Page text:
As a result, the parish choir mutually agreed to sing in the center of a shopping mall during the season of Advent. We came up with a musical program that used hymn tunes such as TEMPUS ADEST FLORIDUM (aka GOOD KING WENCESLAUS) fused to the prophetic seasonal text by Delores Dufner, OSB: "Nations, Hear the Prophet's Word" (from Sing a New Church [OCP]). We heralded the coming of the Christ within our consumer-driven culture. Rehearsals became a conversation ground as parish musicians mined the texts of the music they sang for worship and their meaning. The "on-going relationship between reflection and action" created what Peter Henriot, SJ, describes as a "circle of praxis" connecting our experiences to strategies for pastoral planning in the areas of justice (Peter Henriot, SJ, and Joe Holland, Social Analysis: Linking Faith and Justice [Orbis]).
Practice what you sing
As musicians, we practice to hone our skills and to become better at implementing music that contains beauty and power for the people we serve. Deepening our understanding of text, tune, and Scripture requires our consistent practice of mystagogy and theological reflection so that our communities may come to fuller understanding of faith and just practices. Clear in its priority for the poor, the gospel necessitates our full, conscious, and active participation before, during, and after liturgy. Without our deeds, can our worship be effective, or will it be "rendered lifeless when those who use it fail to understand the pastoral purposes that root it in reality"? (Megan McKenna, Rites of Justice [Orbis]).
Consider these statements:
A pastor said, "There are no poor in this town or in this parish, but we take care of the poor from a distance. We embrace our Catholicity and fiscally support our music and religious education programs."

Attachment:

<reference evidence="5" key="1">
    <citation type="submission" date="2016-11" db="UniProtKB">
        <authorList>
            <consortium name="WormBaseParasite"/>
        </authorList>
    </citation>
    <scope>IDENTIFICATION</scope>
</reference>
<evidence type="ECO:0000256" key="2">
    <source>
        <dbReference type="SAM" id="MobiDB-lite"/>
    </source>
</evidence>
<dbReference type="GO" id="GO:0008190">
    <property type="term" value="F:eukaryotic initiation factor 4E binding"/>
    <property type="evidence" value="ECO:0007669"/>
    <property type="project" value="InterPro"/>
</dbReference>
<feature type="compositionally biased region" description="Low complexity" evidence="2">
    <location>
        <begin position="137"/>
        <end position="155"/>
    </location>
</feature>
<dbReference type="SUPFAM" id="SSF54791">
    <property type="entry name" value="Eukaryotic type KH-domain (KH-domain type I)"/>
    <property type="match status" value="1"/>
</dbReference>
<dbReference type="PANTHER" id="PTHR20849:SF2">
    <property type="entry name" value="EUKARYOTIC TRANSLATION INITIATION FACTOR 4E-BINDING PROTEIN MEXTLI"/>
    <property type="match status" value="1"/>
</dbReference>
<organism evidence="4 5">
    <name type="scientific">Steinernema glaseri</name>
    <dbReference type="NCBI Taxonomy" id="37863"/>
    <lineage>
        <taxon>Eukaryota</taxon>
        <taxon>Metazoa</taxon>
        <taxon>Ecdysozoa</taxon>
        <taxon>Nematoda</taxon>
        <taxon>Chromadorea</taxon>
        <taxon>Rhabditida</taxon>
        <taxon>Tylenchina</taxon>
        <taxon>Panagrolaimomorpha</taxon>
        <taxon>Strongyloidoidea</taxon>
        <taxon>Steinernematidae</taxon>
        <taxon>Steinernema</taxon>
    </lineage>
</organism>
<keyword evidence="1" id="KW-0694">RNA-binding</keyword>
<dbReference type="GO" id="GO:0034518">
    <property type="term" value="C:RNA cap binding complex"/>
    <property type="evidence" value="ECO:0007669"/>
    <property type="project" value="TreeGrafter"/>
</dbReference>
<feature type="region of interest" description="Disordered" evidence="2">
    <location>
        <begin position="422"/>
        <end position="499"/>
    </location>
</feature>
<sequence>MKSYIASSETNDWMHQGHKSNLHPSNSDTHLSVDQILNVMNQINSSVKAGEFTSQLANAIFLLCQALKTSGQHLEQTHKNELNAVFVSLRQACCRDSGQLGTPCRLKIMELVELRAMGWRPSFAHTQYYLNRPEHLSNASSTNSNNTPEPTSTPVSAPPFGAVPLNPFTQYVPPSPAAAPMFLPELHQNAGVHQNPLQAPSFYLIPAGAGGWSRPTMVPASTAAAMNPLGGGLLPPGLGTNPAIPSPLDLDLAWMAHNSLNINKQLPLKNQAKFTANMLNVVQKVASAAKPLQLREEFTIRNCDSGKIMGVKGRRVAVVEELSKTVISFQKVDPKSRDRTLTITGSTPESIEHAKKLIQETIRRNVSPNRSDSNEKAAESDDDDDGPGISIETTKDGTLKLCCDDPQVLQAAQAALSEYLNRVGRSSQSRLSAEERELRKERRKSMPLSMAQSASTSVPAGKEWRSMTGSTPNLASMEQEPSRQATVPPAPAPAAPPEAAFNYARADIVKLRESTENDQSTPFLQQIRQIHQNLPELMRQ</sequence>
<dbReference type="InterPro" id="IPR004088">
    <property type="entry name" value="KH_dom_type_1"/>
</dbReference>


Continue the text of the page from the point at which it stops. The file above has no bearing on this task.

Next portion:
A music minister said, "When I eat out, I've often thought that I should wrap my leftovers and give them to someone homeless who needs a handout on the street."
A choir member said, "I have no desire to spend time in a soup kitchen, food pantry, shelter, or even a hospital emergency room. Those places scare me. I sing in my parish choir. I enjoy making music with everyone, and the rehearsals are right before Mass on Sunday morning. It's just so convenient. We go and sing for a nursing home at Christmas. That's enough."
When we feel the presence of the poor only at a distance, their bodies cannot pervade our hearts and our lives. We can hand our leftovers to the poor and even give clothes, money, and food to the pantries and soup kitchens and social service agencies to ease our consciences, but until they enter our lives as real people, we will not be doing what the liturgy requires. We will not change. The songs of justice we sing and the liturgies we celebrate may thus be only partially valid. Our transition into living bread for others cannot occur. Songs of justice may show well-executed musicianship; however, if our rendering of their prophetic message bears no fruit after the last notes cease, songs of peace and justice remain mere notes on a page. ML
Denise Morency Gannon is a campus minister for music at Emmanuel College in Boston and serves as a consultant and presenter in matters of liturgy and music. She is also the founder and owner of Morgan Music. She contributes the Liturgy Matters column in ML. Contact her through her website, denisemorencygannon.org.